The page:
• that supplies only other electrical loads in this bathroom, e.g. Fan, lighting etc. But this is a bad option, because when you trip the breaker, you're now in the pitch black holding a rather hot curling iron, and nowhere to set it but a sink full of water. Receptacle overloads shouldn't trip lights. Put them on different circuits.

GFCI is required, and, bathrooms need more power

Your bathroom receptacles must be GFCI. Do not go straight for a GFCI+receptacle without thinking this through.

Code is happy with all bathrooms sharing one 20A outlet, but clearly, Code has never shared a house with a stylish person! Because inevitably, someone plugs in both a heater and a hair dryer while the curler warms up, and any circuit can only accommodate one of those. People shouldn't be constrained. Your house has 24kw++ of service, it ought to be able to handle three 1.5kw loads. Sheesh.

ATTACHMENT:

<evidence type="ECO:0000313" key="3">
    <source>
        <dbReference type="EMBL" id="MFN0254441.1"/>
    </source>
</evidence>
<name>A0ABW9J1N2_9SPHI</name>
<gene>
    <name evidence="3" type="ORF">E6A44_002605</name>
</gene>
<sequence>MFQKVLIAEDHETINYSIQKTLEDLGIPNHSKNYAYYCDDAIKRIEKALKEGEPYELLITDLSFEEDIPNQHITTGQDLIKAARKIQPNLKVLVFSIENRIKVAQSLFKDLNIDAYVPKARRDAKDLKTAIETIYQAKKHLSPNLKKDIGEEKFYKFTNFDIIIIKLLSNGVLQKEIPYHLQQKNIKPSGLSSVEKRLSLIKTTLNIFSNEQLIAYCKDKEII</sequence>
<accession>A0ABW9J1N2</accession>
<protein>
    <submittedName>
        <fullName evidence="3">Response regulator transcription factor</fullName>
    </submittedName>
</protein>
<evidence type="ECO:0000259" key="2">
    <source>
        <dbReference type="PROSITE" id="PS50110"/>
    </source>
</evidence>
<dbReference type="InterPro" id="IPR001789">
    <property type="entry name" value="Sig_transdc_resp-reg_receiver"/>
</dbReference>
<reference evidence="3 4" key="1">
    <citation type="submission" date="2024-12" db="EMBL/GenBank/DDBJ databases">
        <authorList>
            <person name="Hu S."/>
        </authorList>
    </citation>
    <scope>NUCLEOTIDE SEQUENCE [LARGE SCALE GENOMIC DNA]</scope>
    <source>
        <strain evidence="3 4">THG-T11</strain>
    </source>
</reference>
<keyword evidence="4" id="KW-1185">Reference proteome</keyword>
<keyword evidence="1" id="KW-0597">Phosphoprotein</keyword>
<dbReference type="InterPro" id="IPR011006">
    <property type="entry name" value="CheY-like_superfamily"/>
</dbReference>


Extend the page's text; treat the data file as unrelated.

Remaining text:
So I strongly recommend 2 or more circuits per bathroom. You can do that on one receptacle with a Multi-Wire Branch Circuit: split the receptacle hots, use /3 cable and a 2-pole GFCI breaker ($90 and 2 full spaces in the panel). However the cheaper way is to use multiple full receptacles, and fit GFCI+receptacles ($17), each with a homerun back to the panel: either with a /3 MWBC on any 2-pole breaker, or separate /2 cables. Consider more than two circuits. There is no penalty for too many.

  • Isn't the best option to have the circuit dedicated to only the receptacles in that bathroom and have a different circuit for the fans/lights? Or is there some reason to chain receptacles in different bathrooms? – DRF Dec 7 at 22:58
  • @DRF I would say so, if you have the panel spaces. Though bathroom lights and fan can be on circuits with other rooms' loads. – Harper Dec 8 at 6:10